I was born and raised in Denver and I am a lifelong Broncos fan, attending games for 30 years and was lucky enough to attend all three of the team’s Super Bowl wins. Live sports and having tickets to these games is a big deal for me.
Any fan appreciates the flexibility of being able to sell their tickets if they cannot use them. In fact, this ability is a legally protected consumer right in Colorado, but it is at risk today, and through an ongoing effort to enact new legislation in the state, live-event operators may be handed new powers to cancel tickets we consumers purchase if we decide to resell them without their permission.
This is why I testified in February at a Senate hearing against the so-called Ticketmaster bill, which has cruised through the state Senate and is on its way to the House of Representatives. While the legislation has improved since its start thanks to a nonstop effort to prevent a stripping away of our consumer rights, it still isn’t fully fixed and unnecessarily over-complicates the system. This is because of the powerful pen of the world’s largest event monopoly – Live Nation/Ticketmaster – which prefers a law that leans in its favor. Unless this legislation is fixed, every fan should oppose it, and so should every lawmaker.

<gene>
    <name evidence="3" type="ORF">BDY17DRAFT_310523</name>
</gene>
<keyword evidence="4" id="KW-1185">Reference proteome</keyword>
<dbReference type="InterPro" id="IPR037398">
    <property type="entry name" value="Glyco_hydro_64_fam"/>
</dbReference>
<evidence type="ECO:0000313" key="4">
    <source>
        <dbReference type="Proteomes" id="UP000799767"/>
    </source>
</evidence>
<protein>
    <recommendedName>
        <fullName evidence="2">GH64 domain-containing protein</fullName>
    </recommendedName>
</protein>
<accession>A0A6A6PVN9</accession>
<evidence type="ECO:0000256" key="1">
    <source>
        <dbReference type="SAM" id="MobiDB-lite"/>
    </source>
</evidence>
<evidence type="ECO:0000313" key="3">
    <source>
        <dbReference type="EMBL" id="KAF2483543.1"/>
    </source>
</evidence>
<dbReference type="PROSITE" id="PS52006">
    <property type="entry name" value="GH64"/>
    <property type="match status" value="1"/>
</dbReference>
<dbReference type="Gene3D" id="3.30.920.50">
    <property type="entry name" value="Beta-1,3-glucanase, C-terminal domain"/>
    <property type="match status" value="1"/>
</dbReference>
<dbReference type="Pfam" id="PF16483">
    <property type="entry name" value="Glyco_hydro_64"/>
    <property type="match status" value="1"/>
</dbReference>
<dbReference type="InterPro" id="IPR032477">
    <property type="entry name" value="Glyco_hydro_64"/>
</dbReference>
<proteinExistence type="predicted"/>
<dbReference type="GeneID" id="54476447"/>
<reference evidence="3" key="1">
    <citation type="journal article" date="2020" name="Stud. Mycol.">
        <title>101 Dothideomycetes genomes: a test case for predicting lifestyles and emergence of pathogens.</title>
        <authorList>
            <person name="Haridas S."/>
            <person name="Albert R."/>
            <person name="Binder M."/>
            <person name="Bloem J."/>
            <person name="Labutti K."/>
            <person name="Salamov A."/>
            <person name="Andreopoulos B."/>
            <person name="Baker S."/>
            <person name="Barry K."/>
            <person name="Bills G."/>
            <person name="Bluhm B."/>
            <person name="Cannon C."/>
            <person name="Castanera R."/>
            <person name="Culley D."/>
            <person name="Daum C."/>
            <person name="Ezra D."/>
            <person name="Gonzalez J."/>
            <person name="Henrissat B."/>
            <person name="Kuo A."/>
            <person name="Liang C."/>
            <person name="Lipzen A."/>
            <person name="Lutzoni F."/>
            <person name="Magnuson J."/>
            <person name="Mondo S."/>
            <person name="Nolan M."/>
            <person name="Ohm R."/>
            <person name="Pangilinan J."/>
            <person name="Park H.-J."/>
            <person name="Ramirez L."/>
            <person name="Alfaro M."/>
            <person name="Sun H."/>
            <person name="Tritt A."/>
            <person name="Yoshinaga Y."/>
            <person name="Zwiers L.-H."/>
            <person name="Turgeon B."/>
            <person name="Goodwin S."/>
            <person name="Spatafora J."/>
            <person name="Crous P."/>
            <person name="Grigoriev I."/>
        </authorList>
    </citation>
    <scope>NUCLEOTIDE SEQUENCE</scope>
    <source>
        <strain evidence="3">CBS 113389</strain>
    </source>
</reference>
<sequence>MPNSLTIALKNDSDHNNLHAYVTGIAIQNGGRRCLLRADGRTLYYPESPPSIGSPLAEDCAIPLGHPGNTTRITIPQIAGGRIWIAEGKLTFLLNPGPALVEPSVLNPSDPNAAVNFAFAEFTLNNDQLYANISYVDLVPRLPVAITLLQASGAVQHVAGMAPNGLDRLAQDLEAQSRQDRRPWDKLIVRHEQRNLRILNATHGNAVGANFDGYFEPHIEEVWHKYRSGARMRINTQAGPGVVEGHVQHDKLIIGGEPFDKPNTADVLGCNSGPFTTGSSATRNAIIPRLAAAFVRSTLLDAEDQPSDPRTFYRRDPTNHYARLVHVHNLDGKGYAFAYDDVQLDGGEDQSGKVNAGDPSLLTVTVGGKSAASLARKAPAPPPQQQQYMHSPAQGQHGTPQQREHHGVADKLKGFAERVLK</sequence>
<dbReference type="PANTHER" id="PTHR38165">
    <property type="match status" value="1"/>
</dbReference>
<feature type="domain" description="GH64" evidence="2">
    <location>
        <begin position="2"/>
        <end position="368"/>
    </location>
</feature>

Colorado has some of the strongest pro-consumer laws on ticketing in the country for good reason. In 2017, some longtime fans saw their Broncos season tickets canceled by the team because the team didn’t think they attended enough games. In one high profile example, a wife was in her early stages of pregnancy for the 2016 season and the couple wasn’t able to attend all the games.